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Founding mothers

Special to The Times

“We had one family ... " Emily Ware begins, then realizes she needs to check a fact with Margaret Williams, who’s visiting this morning.

“Remember that lady, she had two children, she either committed suicide or fell down -- “

“No,” Williams corrects, “she was in an automobile accident.”

“Was that it?” Ware says. “But, anyway, she died, and here was this boy ready to go to college. And we had never heard of a shower for a boy” -- she cackles fondly at the memory -- “but we bought underwear and socks and sent him off to college. How far back was that?”

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“Thirty years,” Williams estimates.

“And he became a pharmacist,” Ware says.

Ware and Williams, two widows who live in Watts, have been stepping in to help needy teenagers go to college since John Kennedy was president and the Rev. Martin Luther King Jr. was making his “I Have a Dream” speech. Forty-two years ago, they and two dozen other Watts parents banded together to create an enrichment program for Jordan High School students.

Today only five of the Project Jordan founders are alive, but they still work hard enough to raise about $6,000 a year to give $100-a-month college stipends to five recent Jordan High grads attending Talladega (Ala.) College, Los Angeles Southwest College, Los Angeles Trade Tech, UCLA and Sacramento State.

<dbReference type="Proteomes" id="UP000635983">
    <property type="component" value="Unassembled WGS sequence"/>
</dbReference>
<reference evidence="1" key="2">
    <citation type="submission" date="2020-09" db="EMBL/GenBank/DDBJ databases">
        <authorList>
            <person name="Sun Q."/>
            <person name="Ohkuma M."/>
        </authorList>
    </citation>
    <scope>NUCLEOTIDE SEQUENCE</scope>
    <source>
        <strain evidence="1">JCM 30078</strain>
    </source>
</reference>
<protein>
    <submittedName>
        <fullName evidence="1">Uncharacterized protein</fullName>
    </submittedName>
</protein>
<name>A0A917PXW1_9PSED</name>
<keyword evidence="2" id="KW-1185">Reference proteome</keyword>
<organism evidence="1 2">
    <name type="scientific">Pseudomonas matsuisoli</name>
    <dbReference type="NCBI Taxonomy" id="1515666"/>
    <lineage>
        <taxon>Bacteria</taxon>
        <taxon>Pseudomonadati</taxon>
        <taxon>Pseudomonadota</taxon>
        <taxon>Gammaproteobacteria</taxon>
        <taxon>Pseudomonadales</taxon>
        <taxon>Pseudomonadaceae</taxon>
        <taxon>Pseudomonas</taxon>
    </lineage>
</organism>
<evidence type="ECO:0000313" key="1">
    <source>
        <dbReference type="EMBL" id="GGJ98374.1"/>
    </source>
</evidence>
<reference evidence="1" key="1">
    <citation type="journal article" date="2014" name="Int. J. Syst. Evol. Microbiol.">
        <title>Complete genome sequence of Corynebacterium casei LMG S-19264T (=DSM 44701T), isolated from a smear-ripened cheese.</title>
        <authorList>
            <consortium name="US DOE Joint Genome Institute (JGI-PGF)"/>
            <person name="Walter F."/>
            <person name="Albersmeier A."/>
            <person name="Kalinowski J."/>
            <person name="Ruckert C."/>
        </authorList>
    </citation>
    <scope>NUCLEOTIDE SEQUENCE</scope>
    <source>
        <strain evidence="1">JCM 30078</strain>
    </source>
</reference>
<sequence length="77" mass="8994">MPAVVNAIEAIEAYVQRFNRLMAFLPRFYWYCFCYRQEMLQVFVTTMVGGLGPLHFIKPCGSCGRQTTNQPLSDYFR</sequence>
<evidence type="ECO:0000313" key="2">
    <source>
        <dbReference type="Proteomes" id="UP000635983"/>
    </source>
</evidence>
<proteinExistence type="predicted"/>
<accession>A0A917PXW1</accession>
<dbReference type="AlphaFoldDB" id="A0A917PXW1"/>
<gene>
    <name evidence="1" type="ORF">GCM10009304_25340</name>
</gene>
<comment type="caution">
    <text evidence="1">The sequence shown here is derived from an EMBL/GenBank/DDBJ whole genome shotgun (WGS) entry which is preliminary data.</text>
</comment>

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Many of these students are recently emancipated from foster homes or from families with scarce resources for miscellaneous college expenses. “They need to be able to go to the laundry, the movies, that sort of thing,” Ware says.

The founders know they can’t go on forever. Ware is 89. Williams’ age is none of your business. (“Who was that woman who owns that big cosmetic company?” Williams asks good-naturedly. “Mary Kay? Mary Kay says a woman who’ll tell her age will tell everything.”) So they’ve been grooming three younger Jordan alums to take over the program, “so we can fade out,” Williams says.

They formed Project Jordan in 1963, when their children entered Jordan High. The parents sought out the principal and asked how they might help him. He told them he was concerned that black students were scoring lower on the SAT because, as Ware puts it, “they were falling short on the cultural side” -- life experiences that put students in touch with the outside world.

The parents started field trips for about 40 children. “Some of them had never been on a university campus,” Williams said.

“Some of them had never been out of Watts,” Ware added. “We took them to see the ‘Ramona’ pageant in Hemet, took them several times to the Laguna Arts Festival. We asked [black opera singer] Marian Anderson if she could perform at school.” (She couldn’t, but she did invite the children to a performance with the L.A. Philharmonic and invited them to chat with her backstage.) The parents took the children to a traveling display of Kennedy’s memorabilia. They also joined forces with a new UCLA program that sought to tutor disadvantaged students on weekends.